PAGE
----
Until recently, SPU’s predominant approach has been to identify and build GSI projects according to capital infrastructure needs and engage community only when that infrastructure is being delivered. On the path to becoming more community-centered, we are now flipping our approach to lead with community-defined priorities—access to affordable housing, public health and wellness, workforce development and green jobs, safe and walkable neighborhoods, internships and career pathways for youth, clean air and water, access to healthy food—and determining how we can help meet those needs with our system investments.

  • Urban Forestry – Trees for Seattle Program. The City of Seattle recognizes how valuable urban trees are to Seattle residents and established the Trees for Seattle program in 2008 to serve as the umbrella for all urban forestry work conducted by the City. Seven city departments work together to keep our valuable trees healthy and growing. While urban canopy cover is critical to human wellbeing, we know that canopy cover is not equitably distributed, and that people of color are more likely to live in parts of Seattle with low canopy cover. Trees for Seattle works to grow equitable canopy cover across Seattle and to protect existing healthy canopy cover.
  • Waste Prevention. SPU is an internationally recognized leader in recycling and composting with a long history of working with customers to divert these materials from landfills. As this work continues, SPU is also taking a leadership role in other waste prevention efforts including residential and commercial food waste reduction, reuse and repair, clothing waste prevention, sustainable purchasing, waste prevention education campaigns; and funding for community-initiated and led waste prevention programs. These waste prevention efforts not only reduce carbon emissions related to the manufacturing, transportation and disposal of the materials but also result in the reduction of water and air pollution, marine debris and litter.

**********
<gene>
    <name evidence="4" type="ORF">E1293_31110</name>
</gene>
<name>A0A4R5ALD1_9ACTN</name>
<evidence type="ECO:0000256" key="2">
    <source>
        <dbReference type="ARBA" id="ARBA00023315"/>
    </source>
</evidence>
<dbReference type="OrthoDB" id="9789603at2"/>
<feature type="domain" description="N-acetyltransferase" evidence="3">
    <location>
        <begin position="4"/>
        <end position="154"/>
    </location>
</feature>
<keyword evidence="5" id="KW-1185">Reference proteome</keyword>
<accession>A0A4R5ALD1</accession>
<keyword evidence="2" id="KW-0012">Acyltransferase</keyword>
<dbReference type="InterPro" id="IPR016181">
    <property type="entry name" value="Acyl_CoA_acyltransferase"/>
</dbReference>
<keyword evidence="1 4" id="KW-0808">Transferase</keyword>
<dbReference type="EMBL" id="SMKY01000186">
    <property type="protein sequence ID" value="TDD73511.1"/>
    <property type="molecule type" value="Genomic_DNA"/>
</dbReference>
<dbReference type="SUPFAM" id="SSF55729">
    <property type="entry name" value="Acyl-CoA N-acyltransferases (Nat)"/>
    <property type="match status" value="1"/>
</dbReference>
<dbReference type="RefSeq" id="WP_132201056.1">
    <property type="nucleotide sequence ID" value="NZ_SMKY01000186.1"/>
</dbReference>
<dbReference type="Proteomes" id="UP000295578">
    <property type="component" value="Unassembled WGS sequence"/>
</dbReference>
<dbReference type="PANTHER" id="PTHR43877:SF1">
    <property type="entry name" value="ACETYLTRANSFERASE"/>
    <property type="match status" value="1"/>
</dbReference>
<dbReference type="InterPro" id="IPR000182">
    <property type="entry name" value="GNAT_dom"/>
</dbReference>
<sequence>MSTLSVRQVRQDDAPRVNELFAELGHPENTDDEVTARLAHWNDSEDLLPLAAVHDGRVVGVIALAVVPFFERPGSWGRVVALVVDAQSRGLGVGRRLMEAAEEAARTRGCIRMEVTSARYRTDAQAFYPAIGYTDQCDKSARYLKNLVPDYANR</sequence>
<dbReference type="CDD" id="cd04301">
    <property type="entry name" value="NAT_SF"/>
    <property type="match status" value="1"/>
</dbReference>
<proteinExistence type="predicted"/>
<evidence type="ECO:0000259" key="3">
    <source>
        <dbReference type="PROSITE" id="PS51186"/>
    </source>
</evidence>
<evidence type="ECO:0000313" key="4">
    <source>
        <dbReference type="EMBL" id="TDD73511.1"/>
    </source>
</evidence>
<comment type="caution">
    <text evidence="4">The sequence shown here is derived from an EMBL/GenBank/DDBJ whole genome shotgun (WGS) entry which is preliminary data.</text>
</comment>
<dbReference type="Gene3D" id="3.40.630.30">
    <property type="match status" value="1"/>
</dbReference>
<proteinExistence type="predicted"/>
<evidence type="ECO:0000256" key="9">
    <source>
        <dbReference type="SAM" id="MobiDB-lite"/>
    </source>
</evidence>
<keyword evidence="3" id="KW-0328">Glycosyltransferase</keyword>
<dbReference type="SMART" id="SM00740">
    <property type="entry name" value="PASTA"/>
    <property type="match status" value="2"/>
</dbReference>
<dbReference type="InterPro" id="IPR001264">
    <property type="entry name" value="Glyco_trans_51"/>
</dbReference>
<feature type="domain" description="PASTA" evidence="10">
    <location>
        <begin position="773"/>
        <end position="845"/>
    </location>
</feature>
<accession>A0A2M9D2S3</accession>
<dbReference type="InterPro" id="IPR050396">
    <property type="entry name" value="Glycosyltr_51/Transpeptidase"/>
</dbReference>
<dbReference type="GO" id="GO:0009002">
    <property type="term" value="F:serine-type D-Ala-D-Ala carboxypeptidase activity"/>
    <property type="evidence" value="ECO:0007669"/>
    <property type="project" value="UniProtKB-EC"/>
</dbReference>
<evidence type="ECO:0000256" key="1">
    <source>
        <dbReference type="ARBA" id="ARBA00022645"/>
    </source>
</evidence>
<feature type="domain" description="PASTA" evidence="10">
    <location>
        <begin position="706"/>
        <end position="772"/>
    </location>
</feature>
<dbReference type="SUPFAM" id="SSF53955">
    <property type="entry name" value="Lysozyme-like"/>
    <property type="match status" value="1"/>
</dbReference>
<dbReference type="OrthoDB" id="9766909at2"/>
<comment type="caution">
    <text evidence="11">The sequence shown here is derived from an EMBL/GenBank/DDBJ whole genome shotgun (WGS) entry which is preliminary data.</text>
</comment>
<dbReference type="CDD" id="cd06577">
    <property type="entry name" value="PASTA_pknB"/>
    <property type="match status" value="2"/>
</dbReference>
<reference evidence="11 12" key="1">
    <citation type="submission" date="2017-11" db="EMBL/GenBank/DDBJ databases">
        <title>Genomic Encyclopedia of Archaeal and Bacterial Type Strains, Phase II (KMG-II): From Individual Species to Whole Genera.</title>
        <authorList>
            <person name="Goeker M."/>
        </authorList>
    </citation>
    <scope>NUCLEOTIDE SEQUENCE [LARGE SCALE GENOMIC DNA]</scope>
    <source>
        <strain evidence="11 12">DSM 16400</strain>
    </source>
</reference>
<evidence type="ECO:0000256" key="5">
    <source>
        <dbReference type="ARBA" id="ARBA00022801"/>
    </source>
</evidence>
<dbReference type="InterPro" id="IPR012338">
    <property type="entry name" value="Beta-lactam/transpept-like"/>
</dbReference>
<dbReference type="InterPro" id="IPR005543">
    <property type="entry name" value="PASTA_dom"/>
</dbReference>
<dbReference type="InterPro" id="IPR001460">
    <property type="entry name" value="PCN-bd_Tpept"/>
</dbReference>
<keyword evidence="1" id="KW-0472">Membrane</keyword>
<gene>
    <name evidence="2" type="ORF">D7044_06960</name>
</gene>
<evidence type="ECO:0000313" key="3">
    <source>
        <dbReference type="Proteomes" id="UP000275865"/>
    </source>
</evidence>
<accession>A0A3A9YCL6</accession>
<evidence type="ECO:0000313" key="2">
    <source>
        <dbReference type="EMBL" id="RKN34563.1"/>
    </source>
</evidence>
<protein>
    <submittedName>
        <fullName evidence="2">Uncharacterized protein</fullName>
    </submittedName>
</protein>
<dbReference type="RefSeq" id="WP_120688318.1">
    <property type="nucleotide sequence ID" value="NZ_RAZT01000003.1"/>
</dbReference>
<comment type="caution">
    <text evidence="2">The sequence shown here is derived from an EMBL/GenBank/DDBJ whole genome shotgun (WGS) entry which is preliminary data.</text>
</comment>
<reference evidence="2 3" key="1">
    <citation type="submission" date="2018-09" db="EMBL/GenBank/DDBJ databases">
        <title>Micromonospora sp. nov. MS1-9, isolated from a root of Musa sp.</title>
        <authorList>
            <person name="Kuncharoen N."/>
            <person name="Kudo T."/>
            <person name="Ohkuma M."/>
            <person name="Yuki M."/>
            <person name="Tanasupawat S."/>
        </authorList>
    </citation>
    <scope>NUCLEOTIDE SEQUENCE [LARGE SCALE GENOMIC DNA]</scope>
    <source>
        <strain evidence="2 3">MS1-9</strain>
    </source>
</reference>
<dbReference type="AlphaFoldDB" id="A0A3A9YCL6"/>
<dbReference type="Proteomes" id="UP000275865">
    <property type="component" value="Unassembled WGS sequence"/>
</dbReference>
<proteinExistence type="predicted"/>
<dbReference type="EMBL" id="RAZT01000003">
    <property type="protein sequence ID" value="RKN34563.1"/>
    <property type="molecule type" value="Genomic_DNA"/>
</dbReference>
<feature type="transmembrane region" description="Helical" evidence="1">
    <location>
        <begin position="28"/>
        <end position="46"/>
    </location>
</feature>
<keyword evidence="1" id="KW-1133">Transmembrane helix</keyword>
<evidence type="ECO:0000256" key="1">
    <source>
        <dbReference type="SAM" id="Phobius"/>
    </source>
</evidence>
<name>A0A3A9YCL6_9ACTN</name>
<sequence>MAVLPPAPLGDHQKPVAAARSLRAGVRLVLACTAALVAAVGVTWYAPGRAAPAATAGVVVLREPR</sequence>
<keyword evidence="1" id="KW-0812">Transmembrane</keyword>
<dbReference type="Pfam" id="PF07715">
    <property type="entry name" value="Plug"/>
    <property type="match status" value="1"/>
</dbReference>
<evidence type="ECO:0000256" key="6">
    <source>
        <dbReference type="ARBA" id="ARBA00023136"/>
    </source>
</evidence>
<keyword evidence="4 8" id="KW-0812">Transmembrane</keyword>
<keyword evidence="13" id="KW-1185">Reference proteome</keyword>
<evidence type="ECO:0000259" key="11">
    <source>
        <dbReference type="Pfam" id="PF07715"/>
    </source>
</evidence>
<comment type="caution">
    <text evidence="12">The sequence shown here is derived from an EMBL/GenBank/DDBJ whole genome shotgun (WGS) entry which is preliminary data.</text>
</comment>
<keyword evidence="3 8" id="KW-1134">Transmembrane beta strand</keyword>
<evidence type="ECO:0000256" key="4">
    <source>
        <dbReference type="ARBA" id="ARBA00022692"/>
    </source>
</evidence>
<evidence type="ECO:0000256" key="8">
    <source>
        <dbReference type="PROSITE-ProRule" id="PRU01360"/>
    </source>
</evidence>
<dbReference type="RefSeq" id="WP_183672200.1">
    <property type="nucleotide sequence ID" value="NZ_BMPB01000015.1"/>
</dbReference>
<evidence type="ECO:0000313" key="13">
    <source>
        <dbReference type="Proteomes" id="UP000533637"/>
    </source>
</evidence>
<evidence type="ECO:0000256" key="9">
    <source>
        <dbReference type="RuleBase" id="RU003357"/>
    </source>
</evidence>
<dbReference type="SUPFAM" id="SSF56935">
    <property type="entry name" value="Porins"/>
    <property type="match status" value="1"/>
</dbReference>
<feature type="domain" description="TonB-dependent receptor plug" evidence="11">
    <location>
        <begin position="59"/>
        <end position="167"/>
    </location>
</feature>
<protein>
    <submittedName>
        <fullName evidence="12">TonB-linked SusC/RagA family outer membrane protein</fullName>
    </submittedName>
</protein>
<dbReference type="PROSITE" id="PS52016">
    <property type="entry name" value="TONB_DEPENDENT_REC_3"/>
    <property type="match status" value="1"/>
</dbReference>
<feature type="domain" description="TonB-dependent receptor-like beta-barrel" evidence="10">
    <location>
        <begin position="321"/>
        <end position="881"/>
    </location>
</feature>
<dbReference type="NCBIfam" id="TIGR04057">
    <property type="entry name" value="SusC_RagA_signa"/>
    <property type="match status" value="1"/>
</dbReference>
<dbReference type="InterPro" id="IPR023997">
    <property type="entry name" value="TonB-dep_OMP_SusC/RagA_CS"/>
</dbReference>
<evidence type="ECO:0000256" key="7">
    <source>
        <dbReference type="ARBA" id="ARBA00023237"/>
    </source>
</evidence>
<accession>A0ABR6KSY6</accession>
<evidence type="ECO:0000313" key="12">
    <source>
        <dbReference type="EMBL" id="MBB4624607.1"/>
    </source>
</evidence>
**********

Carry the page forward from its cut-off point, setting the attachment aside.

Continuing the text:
• Fossil Free Facilities and Fleets. SPU is developing a strategy as part of advancing Seattle’s Green New Deal to transition our buildings from fossil fuel use to carbon neutral electricity. SPU is also continuing to electrify our fleet and equipment including the contracted solid waste collection fleet.

You are helping to advance an equitable and sustainable region through collaboration, strategic investment and community partnerships. Can you give us a/some specific examples of work you have done to move action forward on equity?

Green Stormwater Infrastructure (GSI) Job Training: One example of SPU’s work to support communities across Seattle is the utility’s workforce development partnership with South Seattle College in 2020. Initial efforts have been focused on curriculum development and planned delivery of “The RainWise Bootcamp” (an 11-week contractor incubator program), followed by GSI-focused training. This work is a foundational step toward leveraging SPU’s RainWise, GSI public works, and O&M contracts to advance equity, provide pathways to living-wage jobs, and support anti-displacement efforts for underserved communities and communities of color while building capacity to support increased GSI installation.

In addition, SPU has partnered with Seattle Conservation Corps (SCC) since 1986 to provide a one-year work training program for homeless adults, paying minimum wage plus premium pay for 40 hours a week. SCC provides work experience, education, training, and support services that lead to stability and self-sufficiency. SCC has supported the City of Seattle’s GSI program for over 16 years by conducting vegetation management of GSI, concrete work, hydrant and irrigation system management, large capital improvement program retrofit projects, problem solving, and working with communities in diverse neighborhoods that are highly impacted by homelessness.